Riding the X2?

The X2 is one of the oldest bus lines in DC, based on what was originally a streetcar line known as Route 10. Created in 1871, Route 10 was first run with horse trolleys, then electric cars. In 1949, the line was converted into a bus route and continued to serve this important thoroughfare in the city.

The historic sites along this route show the diversity of experiences across the DC. For instance, on the east end of the route, the Langston Golf Course is a testament to efforts by the federal government to provide equal access to recreational facilities for DC’s Black residents. The Langston Terrace Dwellings demonstrates further federal intervention, as the city’s first federally-funded public housing project.

Further west, the H Street Corridor represents an important commercial corridor for Black communities in NE, DC. Many buildings sustained damages from the 1968 riots and took years to rebuild. In recent years, gentrification threatens the neighborhood’s fabric as long-time residents become displaced with rising prices and redevelopment.

Metrobus X2 crosses through DC’s present-day Chinatown area. In the early 1930s, DC’s first Chinatown at Pennsylvania Avenue and Fourth Street NW was demolished to make way for government buildings. One of the featured sites, On Leong Tong, headquarters of the city’s preeminent Chinese benevolent association, played a pivotal role in the relocation of the community to its present location in the vicinity of 600 H Street NW.

The X2 bus route also has strong connections to DC’s executive core. The bus passes Lafayette Square near First Lady Dolley Madison’s house, Ashburton House )where the Webster Ashburton Treaty of 1842 was signed), and Saint John’s Church. Due to its position near the White House, Lafayette Square is the site of many public demonstrations, giving it greater symbolic importance as a site of political and social expression. Notably, in 2020 DC Mayor Muriel Bowser renamed a section of Sixteenth Street NW just north of Lafayette Square as Black Lives Matter Plaza, following protests that summer over racial equality.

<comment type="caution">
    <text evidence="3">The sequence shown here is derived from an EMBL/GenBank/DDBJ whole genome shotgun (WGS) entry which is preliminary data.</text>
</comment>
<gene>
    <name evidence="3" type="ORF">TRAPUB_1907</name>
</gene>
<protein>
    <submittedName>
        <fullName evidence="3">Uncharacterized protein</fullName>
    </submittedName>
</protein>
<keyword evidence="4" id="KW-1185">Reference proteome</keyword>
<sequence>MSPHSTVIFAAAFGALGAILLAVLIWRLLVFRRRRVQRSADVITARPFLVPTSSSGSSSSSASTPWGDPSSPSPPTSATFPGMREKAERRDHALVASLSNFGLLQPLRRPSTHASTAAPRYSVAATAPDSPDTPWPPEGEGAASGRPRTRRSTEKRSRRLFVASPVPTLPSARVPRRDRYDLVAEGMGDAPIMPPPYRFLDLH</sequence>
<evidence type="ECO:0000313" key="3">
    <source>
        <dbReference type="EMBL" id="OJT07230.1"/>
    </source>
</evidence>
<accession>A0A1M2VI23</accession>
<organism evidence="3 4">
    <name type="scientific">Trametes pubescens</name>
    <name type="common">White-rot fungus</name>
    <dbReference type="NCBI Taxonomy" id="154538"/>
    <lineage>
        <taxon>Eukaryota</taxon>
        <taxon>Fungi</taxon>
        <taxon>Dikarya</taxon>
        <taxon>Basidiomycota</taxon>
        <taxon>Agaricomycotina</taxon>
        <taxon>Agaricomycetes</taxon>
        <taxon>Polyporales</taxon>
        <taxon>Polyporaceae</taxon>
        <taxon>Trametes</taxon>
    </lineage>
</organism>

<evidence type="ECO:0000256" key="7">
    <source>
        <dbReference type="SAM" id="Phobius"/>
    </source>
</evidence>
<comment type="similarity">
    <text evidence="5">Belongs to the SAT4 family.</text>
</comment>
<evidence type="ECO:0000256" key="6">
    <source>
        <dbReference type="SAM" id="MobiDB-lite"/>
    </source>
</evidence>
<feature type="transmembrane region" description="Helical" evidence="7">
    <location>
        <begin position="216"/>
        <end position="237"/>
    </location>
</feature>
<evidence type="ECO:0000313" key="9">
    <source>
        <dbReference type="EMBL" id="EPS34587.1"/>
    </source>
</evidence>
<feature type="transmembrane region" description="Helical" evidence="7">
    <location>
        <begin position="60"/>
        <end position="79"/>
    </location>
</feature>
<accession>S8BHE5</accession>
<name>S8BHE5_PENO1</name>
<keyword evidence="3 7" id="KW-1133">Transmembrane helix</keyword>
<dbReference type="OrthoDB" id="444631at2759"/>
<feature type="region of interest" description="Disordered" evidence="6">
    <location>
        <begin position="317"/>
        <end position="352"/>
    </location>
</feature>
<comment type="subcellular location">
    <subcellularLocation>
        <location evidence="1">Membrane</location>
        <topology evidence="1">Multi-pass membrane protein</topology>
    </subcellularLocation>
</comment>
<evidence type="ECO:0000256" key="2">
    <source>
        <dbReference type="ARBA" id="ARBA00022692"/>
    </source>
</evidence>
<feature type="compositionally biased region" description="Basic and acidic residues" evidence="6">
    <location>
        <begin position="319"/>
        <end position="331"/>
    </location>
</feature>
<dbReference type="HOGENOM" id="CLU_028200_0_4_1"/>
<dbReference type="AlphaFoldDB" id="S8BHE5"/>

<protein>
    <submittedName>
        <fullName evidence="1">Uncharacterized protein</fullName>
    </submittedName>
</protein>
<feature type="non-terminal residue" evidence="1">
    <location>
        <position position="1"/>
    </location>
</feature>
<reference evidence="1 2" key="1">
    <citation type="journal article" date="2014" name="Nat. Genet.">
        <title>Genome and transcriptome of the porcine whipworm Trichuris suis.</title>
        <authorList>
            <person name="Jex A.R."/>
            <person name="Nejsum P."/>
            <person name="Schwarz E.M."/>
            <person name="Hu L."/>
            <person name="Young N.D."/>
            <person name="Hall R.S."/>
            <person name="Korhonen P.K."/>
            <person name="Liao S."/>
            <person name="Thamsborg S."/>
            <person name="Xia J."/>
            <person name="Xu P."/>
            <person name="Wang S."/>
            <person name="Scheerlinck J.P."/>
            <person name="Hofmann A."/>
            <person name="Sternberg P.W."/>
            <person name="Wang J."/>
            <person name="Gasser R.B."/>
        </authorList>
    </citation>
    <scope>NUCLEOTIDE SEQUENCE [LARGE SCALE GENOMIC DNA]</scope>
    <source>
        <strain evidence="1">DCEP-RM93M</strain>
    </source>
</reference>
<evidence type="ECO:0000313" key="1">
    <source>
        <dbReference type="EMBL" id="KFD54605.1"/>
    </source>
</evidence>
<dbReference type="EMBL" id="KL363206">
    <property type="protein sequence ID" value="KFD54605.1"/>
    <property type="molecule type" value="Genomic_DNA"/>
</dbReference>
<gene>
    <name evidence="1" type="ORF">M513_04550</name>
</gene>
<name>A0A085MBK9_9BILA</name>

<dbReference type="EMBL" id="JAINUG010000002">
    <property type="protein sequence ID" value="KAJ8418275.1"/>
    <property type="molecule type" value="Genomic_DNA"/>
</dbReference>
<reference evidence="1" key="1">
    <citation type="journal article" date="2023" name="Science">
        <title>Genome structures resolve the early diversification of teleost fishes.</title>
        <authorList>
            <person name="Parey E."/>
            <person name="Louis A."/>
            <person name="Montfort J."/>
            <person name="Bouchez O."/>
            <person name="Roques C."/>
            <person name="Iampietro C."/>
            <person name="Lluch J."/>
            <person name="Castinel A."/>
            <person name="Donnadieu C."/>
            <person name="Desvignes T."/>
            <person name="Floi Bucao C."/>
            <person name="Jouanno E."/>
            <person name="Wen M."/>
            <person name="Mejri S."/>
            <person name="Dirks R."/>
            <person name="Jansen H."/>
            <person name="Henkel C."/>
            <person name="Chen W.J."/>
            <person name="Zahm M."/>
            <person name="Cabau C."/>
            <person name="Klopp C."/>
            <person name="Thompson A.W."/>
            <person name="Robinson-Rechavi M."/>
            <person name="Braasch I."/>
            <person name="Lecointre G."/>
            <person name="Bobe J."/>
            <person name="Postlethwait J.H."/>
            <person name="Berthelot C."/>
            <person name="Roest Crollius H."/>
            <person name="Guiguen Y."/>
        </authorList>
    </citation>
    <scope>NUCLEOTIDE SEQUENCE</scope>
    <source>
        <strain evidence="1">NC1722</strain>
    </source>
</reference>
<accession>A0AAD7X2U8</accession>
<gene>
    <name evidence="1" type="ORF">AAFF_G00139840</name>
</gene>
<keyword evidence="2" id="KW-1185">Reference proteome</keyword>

This tour hopes to draw your attention to the hidden gems along your daily commute or your trip from one historic site to the next. Start at the historic site that’s closest to you! If you’re traveling west on the X2, click “Next” to follow along. If you’re traveling east, click “Previous.”

Langston Golf Course Historic District

Opened in June 1939, the eighteen-hole golf course was named for John Mercer Langston (1829-1897), who was the first dean of the Howard University School of Law, the first president of Virginia Normal and Collegiate Institute (now Virginia State…

Langston Terrace Dwellings

Named for John Mercer Langston (1829-1897), the Langston Terrace Dwellings was the first of eight housing projects designed by Hilyard R. Robinson (1899-1986), a noted Black Bauhaus-trained architect and pioneer in government housing for the poor.…

Kingman Park Historic District

The Kingman Park Historic District, located at the northeastern end of today’s Capitol Hill, was principally developed during the late 1920s through 1940s as a residential neighborhood for African Americans. The district was part of a larger area…

Mott Motors (Plymouth Theater)

Built in 1928, the one-story commercial Mott Motors building typifies the small automobile dealerships that fostered the transformation of traditional retail streets into automobile-oriented shopping strips. Designed by the noted local firm Upman…

Union Station and Plaza